author = "Corline Brouwers and Christensen, {Stefan B.} and Damen, {Nikki L.} and Johan Denollet and Christian Torp-Pedersen and Gislason, {Gunnar H.} and Pedersen, {Susanne S.}",
year = "2016",
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Antidepressant use and risk for mortality in 121,252 heart failure patients with or without a diagnosis of clinical depression. / Brouwers, Corline; Christensen, Stefan B.; Damen, Nikki L.; Denollet, Johan; Torp-Pedersen, Christian; Gislason, Gunnar H.; Pedersen, Susanne S.

I: International Journal of Cardiology, Bind 203, 15.01.2016, s. 867-873.

Publikation: Bidrag til tidsskriftTidsskriftartikelForskningpeer review

TY - JOUR

T1 - Antidepressant use and risk for mortality in 121,252 heart failure patients with or without a diagnosis of clinical depression

AU - Brouwers, Corline

AU - Christensen, Stefan B.

AU - Damen, Nikki L.

AU - Denollet, Johan

AU - Torp-Pedersen, Christian

AU - Gislason, Gunnar H.

AU - Pedersen, Susanne S.

PY - 2016/1/15

Y1 - 2016/1/15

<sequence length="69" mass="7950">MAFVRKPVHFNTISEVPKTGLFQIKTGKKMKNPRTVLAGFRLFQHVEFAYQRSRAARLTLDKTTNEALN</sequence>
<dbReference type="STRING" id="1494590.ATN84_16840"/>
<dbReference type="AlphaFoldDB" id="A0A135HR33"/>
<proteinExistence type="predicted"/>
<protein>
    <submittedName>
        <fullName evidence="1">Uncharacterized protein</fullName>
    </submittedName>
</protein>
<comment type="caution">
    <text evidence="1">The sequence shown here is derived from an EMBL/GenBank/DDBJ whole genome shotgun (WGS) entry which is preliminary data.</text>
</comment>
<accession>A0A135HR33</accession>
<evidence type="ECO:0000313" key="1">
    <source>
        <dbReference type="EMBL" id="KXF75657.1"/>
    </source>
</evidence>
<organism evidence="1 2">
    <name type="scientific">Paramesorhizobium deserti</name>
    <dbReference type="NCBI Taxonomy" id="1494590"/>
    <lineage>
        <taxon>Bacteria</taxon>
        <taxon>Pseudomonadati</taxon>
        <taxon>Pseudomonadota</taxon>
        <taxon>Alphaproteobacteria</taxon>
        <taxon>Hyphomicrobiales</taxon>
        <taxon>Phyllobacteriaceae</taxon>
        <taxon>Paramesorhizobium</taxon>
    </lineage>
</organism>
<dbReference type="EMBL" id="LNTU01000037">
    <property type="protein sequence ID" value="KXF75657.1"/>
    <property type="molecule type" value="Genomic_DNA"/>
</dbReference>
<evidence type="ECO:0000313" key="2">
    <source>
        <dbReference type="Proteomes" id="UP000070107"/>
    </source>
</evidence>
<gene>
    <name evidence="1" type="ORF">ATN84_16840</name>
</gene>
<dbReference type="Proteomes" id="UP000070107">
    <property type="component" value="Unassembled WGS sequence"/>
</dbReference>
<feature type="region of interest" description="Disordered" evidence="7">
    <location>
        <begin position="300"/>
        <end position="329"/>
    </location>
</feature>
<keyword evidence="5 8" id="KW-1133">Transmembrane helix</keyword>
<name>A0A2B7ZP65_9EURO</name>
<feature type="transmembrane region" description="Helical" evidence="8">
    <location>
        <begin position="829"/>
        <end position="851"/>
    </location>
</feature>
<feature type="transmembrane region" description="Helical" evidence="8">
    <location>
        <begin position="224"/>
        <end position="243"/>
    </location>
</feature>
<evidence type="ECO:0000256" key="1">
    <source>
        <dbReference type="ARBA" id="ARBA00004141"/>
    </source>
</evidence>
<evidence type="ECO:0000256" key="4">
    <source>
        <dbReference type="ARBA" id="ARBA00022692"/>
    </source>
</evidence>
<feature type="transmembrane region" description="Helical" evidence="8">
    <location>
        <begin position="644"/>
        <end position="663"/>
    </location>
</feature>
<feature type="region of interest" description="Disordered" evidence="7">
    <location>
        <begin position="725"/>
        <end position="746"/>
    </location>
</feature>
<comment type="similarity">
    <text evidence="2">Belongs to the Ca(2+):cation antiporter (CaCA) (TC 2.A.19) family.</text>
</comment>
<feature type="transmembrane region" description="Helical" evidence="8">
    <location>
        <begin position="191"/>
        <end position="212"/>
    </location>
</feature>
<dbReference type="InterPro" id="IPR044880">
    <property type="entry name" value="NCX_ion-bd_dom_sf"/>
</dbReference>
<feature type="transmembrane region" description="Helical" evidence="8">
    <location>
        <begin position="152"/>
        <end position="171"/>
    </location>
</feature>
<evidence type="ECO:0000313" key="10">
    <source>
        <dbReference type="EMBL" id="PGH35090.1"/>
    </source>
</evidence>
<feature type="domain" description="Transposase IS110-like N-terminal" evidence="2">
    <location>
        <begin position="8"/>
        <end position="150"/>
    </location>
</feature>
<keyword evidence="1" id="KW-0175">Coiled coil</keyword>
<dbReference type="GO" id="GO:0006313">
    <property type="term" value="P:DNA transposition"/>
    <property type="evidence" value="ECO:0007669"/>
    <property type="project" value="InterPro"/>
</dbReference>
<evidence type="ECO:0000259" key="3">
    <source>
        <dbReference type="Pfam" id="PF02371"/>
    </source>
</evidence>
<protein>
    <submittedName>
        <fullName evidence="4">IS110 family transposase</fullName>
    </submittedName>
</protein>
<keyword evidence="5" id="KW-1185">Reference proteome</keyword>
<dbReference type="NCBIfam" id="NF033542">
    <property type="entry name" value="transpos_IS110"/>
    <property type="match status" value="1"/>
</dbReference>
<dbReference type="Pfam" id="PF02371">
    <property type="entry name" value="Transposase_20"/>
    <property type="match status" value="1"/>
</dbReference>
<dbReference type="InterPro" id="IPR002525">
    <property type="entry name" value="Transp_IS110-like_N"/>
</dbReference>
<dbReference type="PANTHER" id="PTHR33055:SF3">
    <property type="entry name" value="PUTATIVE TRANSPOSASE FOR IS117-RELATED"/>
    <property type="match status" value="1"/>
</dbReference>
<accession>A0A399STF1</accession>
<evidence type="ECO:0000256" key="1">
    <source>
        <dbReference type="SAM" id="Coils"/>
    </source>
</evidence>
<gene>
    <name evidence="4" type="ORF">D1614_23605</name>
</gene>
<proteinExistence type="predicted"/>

N2 - BACKGROUND: Depression is a risk factor for mortality in patients with heart failure (HF), however, treating depression with antidepressant therapy does not seem to improve survival. We examined the prevalence of antidepressant use in HF patients, the correlates of antidepressant use subsequent to hospital discharge and the relation between antidepressant use, clinical depression and mortality in patients with HF.METHODS: 121,252 HF patients surviving first hospitalization were stratified by antidepressant use and a diagnosis of clinical depression.RESULTS: In total, 15.6% (19,348) received antidepressants at baseline, of which 86.7% (16,780) had no diagnosis of clinical depression. Female gender, older age, higher socio-economic status, more comorbidities, increased use of statins, spironolactone and aspirin, lower use of beta-blockers and ACE-inhibitors, greater HF severity and a diagnosis of clinical depression were independently associated with antidepressant use. Patients using no antidepressants with clinical depression and patients using antidepressants, with or without clinical depression, had a significantly higher risk for all-cause mortality (HR, 1.25; 95% CI, 1.15-1.36; HR, 1.24; 95% CI, 1.22-1.27; HR, 1.21; 95% CI, 1.16-1.27, respectively) and CV-mortality (HR: 1.17; 95% CI, 1.14-1.20, P<.001; HR: 1.20; 95% CI, 1.08-1.34, P<.001; HR: 1.21; 95% CI, 1.12-1.29, P<.001, respectively) as compared to patients not using antidepressants without depression in adjusted analysis.CONCLUSION: Patients with HF taking antidepressants had an increased risk for all-cause and CV-mortality, irrespectively of having clinical depression. These results highlight the importance of further examining the antidepressant prescription pattern in patients with HF, as this may be crucial in understanding the antidepressant effects on cardiac function and mortality.